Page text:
Sunday, January 17, 2021

Lesson in Patience

In the previous chapter of the Gospel of Luke, Jesus gave a warning about His Second Coming and the desperate times that would accompany that great event. Now He begins the next set of instructions to His disciples with these words:

And he spake a parable unto them to this end, that men ought always to pray, and not to faint;
--Luke 18:1

The parable that followed this pronouncement about praying always concerns a bereft widow and an unjust judge. Though the town judge initially paid no attention to the importuning widow, because she continued to pester him, the judge finally acceded to her request for help. Jesus concludes this parable with the promise the God will hear us, "though he bear long with" us, meaning that we may have to be patient until the Lord sees fit to answer us in His own due time.

Returning to Jesus's introduction to the parable, to "not faint" is to not lose heart. God hears all prayers, but He answers in His own due time. When answers don't come quickly or easily, we may think God isn't listening or He doesn't care. Such is not the case. God always hears, always cares, and always answers. His answers, however, are always calculated for our maximum benefit. Despite what we may want, God knows what we truly need. He gives us what we need, which may not be what we want. Sometimes the most important thing we need, amidst all our wants, is a lesson in patience.

For most of my life, I have been quite adept at instructing God in how He should run His universe and the timing of the blessings I think I need in my life and in the lives of others. I tell Him who to heal and when to heal them, who to strengthen and how He should strengthen them, whose burdens He should lift and how He should lift them. I have approached God like my personal vending machine of blessings, dropped in my coins of prayer and faith, pushed the buttons, and expected instant gratification. 

Has God heard all my selfish, self-centered, impatient prayers? Absolutely. Does He love me? Positively. Does He want me to have a good life? Most assuredly. But He is also wise enough to withhold the blessings I want and dispense the blessings I need. He is patient enough to let me learn His purposes despite my frantic desires to have Him right every wrong and heal every illness and remove every burden.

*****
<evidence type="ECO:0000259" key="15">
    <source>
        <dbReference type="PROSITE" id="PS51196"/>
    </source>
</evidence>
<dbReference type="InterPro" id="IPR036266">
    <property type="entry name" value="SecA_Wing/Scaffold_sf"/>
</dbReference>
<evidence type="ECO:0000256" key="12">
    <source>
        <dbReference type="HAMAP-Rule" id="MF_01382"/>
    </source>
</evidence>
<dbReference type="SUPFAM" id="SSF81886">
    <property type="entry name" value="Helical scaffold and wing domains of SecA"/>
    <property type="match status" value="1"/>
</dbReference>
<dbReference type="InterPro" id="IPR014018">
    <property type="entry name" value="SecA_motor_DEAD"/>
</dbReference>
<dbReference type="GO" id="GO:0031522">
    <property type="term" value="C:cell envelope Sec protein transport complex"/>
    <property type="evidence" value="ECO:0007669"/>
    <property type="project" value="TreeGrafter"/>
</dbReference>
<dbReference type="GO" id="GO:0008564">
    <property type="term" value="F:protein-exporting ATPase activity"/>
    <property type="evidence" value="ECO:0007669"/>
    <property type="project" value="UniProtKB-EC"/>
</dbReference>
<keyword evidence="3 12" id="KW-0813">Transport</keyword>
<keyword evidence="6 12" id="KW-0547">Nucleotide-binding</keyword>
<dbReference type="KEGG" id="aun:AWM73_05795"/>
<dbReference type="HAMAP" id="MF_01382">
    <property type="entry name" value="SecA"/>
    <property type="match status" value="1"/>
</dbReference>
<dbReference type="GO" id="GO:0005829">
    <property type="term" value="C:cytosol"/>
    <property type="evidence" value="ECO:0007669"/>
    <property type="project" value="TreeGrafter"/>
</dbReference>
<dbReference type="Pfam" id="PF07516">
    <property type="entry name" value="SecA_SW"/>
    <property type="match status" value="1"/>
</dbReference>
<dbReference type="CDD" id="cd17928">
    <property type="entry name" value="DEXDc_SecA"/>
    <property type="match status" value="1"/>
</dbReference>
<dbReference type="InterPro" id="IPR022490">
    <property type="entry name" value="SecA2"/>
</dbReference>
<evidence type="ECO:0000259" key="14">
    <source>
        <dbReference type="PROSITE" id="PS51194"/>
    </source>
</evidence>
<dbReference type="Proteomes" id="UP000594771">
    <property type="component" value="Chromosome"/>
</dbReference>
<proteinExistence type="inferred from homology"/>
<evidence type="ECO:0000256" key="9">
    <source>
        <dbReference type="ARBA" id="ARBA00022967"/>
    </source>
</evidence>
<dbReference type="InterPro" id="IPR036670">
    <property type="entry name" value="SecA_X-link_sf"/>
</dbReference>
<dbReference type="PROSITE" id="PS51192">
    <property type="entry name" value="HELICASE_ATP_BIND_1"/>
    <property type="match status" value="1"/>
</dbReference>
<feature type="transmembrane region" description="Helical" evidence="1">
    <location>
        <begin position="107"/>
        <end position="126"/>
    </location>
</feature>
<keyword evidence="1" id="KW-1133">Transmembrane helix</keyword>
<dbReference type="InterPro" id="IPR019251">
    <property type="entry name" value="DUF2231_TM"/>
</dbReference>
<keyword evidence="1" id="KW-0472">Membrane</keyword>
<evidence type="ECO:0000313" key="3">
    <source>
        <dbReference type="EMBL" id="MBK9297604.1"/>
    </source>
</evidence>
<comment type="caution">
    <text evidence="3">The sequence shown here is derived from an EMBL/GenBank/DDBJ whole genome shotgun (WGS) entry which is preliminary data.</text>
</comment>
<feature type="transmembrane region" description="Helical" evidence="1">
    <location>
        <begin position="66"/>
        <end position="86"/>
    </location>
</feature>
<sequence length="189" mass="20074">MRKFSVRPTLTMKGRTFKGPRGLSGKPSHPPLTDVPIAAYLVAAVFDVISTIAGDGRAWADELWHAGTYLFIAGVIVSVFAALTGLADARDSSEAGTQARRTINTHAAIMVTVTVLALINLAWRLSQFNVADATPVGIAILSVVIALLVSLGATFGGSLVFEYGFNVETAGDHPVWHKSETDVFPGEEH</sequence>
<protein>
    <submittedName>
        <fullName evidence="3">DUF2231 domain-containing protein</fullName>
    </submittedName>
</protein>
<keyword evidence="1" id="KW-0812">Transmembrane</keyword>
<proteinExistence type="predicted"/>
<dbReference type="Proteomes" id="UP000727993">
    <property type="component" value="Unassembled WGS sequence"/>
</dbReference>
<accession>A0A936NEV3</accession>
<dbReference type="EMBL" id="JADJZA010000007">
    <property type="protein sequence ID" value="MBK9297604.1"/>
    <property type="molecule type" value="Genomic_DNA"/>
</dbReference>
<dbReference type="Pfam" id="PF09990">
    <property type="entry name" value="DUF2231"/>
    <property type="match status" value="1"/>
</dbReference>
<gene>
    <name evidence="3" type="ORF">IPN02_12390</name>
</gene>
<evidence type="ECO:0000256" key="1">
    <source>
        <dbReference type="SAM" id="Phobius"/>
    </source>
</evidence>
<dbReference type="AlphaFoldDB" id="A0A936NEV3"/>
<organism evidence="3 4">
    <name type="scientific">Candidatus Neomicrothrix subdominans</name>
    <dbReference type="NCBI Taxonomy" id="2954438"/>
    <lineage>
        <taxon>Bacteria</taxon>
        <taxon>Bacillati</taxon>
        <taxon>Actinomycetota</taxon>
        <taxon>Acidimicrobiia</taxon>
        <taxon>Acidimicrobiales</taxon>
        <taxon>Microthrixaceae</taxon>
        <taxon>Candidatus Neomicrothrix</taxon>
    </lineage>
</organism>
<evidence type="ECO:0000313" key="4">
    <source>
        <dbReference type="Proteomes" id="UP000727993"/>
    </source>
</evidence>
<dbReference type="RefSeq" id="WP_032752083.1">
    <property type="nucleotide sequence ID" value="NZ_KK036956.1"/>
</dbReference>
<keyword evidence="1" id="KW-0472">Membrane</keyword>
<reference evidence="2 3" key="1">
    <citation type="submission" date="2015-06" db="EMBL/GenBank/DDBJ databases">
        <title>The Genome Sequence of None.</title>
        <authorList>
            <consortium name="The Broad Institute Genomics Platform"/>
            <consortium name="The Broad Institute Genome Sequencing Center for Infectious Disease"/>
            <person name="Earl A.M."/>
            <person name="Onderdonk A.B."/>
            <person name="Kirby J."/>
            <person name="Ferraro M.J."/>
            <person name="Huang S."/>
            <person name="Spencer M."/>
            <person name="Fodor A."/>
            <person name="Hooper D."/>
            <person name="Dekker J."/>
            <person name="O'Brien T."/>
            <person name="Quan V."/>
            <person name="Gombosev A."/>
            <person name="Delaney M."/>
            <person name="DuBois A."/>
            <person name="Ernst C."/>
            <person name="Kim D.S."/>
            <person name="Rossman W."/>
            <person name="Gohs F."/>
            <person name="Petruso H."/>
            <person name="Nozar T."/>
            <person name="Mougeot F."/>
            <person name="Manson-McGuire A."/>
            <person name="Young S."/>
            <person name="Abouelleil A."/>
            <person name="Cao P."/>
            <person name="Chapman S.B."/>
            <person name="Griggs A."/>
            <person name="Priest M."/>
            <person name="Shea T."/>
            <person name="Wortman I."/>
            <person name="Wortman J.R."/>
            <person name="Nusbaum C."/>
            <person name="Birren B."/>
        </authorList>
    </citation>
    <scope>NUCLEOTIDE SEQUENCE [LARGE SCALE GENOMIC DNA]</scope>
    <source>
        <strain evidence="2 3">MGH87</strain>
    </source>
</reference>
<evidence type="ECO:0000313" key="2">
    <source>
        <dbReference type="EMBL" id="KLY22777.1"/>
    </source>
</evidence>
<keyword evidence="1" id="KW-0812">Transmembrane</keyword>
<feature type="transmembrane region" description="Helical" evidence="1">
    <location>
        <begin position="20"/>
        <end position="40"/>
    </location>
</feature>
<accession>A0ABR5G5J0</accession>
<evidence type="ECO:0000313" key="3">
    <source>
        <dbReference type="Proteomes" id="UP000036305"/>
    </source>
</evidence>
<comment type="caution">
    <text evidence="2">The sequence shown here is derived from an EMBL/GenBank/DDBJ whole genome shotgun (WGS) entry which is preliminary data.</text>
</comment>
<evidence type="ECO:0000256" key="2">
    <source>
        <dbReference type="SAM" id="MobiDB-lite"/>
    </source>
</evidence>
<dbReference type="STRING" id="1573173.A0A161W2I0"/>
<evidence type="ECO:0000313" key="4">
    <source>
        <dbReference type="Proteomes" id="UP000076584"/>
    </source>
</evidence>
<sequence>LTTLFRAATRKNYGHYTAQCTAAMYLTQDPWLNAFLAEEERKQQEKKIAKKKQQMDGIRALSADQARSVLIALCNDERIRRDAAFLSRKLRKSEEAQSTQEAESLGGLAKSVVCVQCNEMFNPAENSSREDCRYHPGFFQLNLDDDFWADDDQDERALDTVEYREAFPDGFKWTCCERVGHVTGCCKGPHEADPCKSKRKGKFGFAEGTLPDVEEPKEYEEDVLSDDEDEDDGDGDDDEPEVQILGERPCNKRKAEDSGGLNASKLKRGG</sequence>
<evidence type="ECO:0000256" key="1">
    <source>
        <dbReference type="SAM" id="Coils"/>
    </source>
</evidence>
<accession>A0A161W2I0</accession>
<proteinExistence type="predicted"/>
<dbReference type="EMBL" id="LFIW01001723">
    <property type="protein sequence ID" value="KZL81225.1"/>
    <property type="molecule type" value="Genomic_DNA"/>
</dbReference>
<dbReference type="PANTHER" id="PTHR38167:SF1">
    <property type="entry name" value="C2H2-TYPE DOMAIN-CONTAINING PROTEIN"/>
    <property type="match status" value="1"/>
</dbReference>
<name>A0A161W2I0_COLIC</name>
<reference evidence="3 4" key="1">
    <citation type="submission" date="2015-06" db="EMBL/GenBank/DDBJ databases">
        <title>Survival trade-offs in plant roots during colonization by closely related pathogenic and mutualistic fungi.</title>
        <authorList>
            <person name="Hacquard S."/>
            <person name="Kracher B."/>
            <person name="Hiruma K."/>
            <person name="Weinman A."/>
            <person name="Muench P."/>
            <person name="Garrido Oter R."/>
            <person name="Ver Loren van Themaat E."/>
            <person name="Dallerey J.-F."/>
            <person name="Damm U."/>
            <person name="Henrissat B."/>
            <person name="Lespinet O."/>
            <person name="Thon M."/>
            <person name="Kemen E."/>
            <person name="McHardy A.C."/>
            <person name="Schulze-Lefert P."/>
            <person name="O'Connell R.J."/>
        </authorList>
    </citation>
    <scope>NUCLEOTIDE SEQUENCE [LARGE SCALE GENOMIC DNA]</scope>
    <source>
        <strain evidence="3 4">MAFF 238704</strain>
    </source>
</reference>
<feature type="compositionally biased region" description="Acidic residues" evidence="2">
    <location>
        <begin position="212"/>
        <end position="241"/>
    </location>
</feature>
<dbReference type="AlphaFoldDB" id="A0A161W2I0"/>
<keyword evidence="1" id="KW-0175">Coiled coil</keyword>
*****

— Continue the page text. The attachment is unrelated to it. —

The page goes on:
I has taken me many years, but I have stopped, for the most part, trying to instruct God in how I want Him to fix the world and have instead offered to listen to what He wants for me, to bear up the burdens He wants me to carry, to deal with the obstacles He allows to obstruct my easy path, to serve those on whom He has chosen to allow afflictions to linger, and to wait patiently with an eye of faith for the things I truly need. God's goodness is not in a comfortable life with no drama, no problems, and no stress, but in permitting all the trials that will enable me to come to the Savior with a broken heart and contrite spirit. My purpose in this earthly life is not to be comfortable on a calm sea, but to the strong in the midst of the storms that blow my vessel towards the promised land of salvation and exaltation.

Monday, January 11, 2021

My Prayer Closet

Jesus is up against it now. The scribes and Pharisees come at him with guns ablazing to trip him up and find a fault they can use to discredit him among the common people. His miraculous healings have drawn considerable attention, the latest being the healing of a leper. The doctors of the law have come from all over to watch and observe and then to criticize. 

A man suffering from a long-time paralysis is brought to Jesus. Knowing His enemies are present, Jesus administers to the man first by telling him his sins are given. Jesus's statement has its calculated effect, driving the Pharisees into an angry frenzy. "Who can forgive sins but God alone," they mutter. Jesus responds by asking, "Which is harder to do, forgive a man's sins or heal a man's illness. But just so you know I have authority from God—" Jesus then removes the paralysis, and the man walks away.